Keeping Facilities Secure During Shelter-in-Place

Keeping Facilities Secure During Shelter-in-Place

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9 Ways To Secure Your Building During A Shutdown.

The recent COVID-19 shelter-in-place orders have brought a lot of changes - including changes in criminal activity.

Take New York City, for example. As citizens kept away from work and off the streets, the number of violent crimes declined substantially. However, burglaries of unattended commercial properties saw a dramatic spike. Compared to the previous year, commercial burglaries jumped by 75% from late March through early April, while break-ins of supermarkets and bodegas increased by 400%.*


How Can You Keep Facilities Safe During A Shutdown?
Pandemics. Hurricanes. Floods and blizzards. Events that necessitate shutdowns make commercial properties more vulnerable to break-ins, lootings and vandalism. When your property is left unattended, it's important to take extra precautions to protect your assets. Fortunately, there are many easy, effective and affordable things you can do.

  • Tighten up approved access. During a shutdown, you might rethink how many employees have access to your property. Narrowing the field encourages people to comply with shelter-in-place orders. It can also minimize the potential danger to employees who enter the building on their own, should a break-in occur. In addition to allowing fewer people into the building, also tighten the screening process so anyone who does try to enter (including employees) will have to comply with extra security measures.
  • Double-check fire and safety systems. Break-ins are often accompanied by acts of vandalism that can lead to potential fire or water damage. If a shutdown is imminent, be sure to have your fire alarms, smoke detectors and other security systems thoroughly checked.
  • Monitor areas beyond your property. Shutdowns bring traffic to a halt. In areas such as warehouse districts, industrial parks and malls, almost any traffic may be suspect. If possible, monitor streets and parking lots near your property, as well as other areas outside your perimeter. If you have security personnel who monitor your facilities remotely, instruct them to pay extra attention to suspicious vehicles, and ask your local police if they can increase their drive-by activity.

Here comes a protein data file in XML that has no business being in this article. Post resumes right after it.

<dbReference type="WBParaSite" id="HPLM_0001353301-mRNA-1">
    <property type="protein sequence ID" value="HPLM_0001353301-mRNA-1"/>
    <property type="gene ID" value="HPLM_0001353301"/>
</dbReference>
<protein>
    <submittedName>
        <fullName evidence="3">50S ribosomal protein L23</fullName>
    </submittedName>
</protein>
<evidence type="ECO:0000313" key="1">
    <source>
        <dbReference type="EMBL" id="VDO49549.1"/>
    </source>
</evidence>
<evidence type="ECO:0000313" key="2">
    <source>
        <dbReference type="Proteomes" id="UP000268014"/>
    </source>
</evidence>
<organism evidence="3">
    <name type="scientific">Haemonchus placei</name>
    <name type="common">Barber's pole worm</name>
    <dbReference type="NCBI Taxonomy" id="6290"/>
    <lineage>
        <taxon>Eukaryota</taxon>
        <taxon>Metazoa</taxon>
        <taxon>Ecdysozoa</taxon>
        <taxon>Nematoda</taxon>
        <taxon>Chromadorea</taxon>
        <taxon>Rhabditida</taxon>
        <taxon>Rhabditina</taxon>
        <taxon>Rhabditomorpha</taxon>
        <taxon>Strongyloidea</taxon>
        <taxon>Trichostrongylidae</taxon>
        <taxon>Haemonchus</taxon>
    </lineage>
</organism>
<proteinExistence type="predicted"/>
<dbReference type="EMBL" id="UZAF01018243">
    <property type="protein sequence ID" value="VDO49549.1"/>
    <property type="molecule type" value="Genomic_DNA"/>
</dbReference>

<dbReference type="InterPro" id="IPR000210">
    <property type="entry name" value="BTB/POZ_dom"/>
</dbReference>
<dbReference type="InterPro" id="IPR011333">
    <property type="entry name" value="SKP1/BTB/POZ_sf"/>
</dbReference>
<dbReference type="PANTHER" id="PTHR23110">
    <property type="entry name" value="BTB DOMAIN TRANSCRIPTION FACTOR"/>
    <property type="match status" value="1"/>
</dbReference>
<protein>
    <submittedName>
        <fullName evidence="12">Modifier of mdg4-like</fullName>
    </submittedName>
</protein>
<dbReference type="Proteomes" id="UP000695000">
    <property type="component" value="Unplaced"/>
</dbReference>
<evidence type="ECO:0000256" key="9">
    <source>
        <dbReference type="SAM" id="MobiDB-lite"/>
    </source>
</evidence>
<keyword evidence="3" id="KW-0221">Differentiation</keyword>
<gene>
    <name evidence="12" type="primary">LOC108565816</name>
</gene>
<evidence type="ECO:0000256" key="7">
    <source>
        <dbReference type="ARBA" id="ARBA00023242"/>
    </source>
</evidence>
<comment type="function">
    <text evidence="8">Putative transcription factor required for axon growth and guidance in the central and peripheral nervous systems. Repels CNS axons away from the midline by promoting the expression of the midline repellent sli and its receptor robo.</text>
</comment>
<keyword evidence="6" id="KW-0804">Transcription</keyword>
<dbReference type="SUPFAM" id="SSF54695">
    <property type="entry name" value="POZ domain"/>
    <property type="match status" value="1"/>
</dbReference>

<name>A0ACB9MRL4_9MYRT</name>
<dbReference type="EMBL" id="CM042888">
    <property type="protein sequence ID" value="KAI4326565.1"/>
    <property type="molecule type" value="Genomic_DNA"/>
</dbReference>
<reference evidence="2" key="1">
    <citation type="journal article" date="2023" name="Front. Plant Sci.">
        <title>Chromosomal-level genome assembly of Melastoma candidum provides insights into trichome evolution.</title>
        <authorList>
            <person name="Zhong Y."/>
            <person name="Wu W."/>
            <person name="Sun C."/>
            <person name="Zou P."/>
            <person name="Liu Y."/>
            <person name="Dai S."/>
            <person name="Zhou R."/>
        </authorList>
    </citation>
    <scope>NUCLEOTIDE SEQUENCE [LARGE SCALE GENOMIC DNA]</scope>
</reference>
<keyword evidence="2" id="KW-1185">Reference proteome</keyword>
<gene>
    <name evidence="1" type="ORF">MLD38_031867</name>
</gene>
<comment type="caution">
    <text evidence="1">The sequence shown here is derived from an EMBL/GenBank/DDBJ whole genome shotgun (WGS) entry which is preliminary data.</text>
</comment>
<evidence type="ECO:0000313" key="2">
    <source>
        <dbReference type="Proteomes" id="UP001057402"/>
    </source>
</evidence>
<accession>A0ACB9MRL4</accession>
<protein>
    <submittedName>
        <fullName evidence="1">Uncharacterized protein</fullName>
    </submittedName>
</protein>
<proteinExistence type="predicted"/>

In the event of a prolonged closure, you can also make temporary changes that provide further protection:

  • Relocate high-value items. Consider moving things such as high-ticket retail items, on-sight servers, and hard-to-replace items to a guarded or off-site facility.
  • Empty the safe. Transfer all contents to a secure, off-site area. Leave your safe door open to discourage anyone from stealing or damaging it.
  • Reinforce easy areas-of-entry. Consider adding bars to windows and other areas that are vulnerable to break-in, or temporarily boarding them up.
  • Reduce visibility. If intruders can easily see inside your facility, find ways to block, shade or otherwise reduce visibility.
  • Light it up. Install additional exterior lights if needed. If appropriate, create the illusion of someone being present by putting some of your internal lights on a timer or motion-detection system.


People Are Your Most Important Asset.
Last but not least, reach out to other people. When a shutdown occurs, talk to other business owners in your building, development or street. Discuss strategies for keeping your properties secure, and make sure you have each other's contact information in case of suspicious activity.

Also, consult with your security provider. A qualified security provider can help you review your systems and recommend ways to fortify your security for the duration of the shutdown.


Be Prepared. Call Paradyme.
Paradyme provides comprehensive security services for businesses throughout Florida, North Carolina, Georgia, Tennessee, and Texas. For more information about how we can help you protect your facilities, assets and people, contact us today.

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